Wegener Granulomatosis (Granulomatosis With Polyangiitis)

Joseph P. Lynch, III, M.D.; Henry Tazelaar, M.D.


Semin Respir Crit Care Med. 2011;32(3):274-297. 

In This Article

Abstract and Introduction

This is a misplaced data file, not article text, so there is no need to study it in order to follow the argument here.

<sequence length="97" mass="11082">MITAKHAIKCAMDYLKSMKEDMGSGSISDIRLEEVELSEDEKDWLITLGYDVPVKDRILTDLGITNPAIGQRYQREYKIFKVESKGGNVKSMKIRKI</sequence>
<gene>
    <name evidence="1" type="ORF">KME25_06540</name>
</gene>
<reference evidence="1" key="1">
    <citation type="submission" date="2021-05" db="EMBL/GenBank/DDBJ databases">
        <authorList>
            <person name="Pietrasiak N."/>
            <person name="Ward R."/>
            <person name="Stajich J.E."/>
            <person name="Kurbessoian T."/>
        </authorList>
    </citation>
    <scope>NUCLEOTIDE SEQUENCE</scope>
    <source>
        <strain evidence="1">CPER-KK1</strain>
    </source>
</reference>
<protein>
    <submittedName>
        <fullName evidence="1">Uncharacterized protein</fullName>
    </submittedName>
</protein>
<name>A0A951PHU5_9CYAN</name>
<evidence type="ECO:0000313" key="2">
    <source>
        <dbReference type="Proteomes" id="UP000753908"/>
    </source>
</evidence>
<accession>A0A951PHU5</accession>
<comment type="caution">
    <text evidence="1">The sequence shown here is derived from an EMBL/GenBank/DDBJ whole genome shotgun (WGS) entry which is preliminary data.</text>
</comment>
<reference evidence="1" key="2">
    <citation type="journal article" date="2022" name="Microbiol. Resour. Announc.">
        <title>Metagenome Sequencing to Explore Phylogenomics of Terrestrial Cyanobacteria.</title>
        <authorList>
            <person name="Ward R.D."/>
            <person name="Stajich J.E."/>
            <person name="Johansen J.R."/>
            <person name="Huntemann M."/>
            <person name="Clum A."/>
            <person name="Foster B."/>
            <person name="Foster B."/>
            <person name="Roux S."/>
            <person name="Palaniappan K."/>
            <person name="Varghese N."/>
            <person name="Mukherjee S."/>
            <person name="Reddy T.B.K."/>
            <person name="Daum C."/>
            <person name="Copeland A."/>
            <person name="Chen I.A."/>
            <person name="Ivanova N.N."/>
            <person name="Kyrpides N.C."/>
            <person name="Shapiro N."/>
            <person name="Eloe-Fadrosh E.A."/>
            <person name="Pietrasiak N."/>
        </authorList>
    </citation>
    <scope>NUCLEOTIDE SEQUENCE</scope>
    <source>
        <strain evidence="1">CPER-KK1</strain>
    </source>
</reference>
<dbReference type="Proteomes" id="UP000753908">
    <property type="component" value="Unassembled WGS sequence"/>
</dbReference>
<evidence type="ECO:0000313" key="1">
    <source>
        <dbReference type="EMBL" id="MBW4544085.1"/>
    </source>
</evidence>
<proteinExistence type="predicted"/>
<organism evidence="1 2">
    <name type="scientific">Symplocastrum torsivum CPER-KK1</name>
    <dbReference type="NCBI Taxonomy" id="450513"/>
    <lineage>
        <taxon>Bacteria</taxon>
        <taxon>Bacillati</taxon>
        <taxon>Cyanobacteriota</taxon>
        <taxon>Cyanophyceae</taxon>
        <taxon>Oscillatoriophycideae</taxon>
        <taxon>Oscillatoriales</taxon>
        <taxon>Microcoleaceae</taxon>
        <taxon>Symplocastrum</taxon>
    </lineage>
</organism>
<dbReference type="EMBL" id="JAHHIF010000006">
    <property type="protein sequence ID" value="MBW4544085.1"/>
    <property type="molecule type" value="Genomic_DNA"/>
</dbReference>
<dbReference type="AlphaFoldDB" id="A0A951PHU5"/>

Wegener granulomatosis (WG), the most common of the pulmonary granulomatous vasculitides, typically involves the upper respiratory tract, lower respiratory tract (bronchi and lung), and kidney, with varying degrees of disseminated vasculitis. The term Granulomatosis with Polyangiitis (Wegener) was recently proposed to replace the older term, WG. The term granulomatosis with polyangiitis can be abbreviated to GPA, with the idea that the eponym Wegener would be omitted over time. Cardinal histologic features include a necrotizing vasculitis involving small vessels, extensive "geographic" necrosis, and granulomatous inflammation. Clinical manifestations of WG are protean; virtually any organ can be involved. The spectrum and severity of the disease are heterogeneous, ranging from indolent disease involving only one site to fulminant, multiorgan vasculitis. The pathogenesis of WG has not been elucidated, but both cellular and humoral components are involved. Circulating antibodies against cytoplasmic components of neutrophils [anti-neutrophil cytoplasmic antibodies (c-ANCAs)] likely play a role in the pathogenesis, and often correlate with activity of the disease. Treatment strategies are evolving. Cyclophosphamide (CYC) plus corticosteroids (CSs) is the mainstay of therapy for generalized, multisystemic WG. Historically, the combination of CYC plus CS was used for a minimum of 12 months, but concern about late toxicities associated with CYC has led to novel treatment approaches. Currently, short-course (3 to 6 months) induction treatment with CYC plus CS, followed by maintenance therapy with less toxic agents (e.g., methotrexate, azathioprine) is recommended. Further, methotrexate combined with CS may be adequate for limited, non-life-threatening WG. Recent studies suggest that rituximab may be useful for induction therapy or CYC-refractory WG. The role of other immunomodulatory agents (including trimethoprim-sulfamethoxazole) is also explored.


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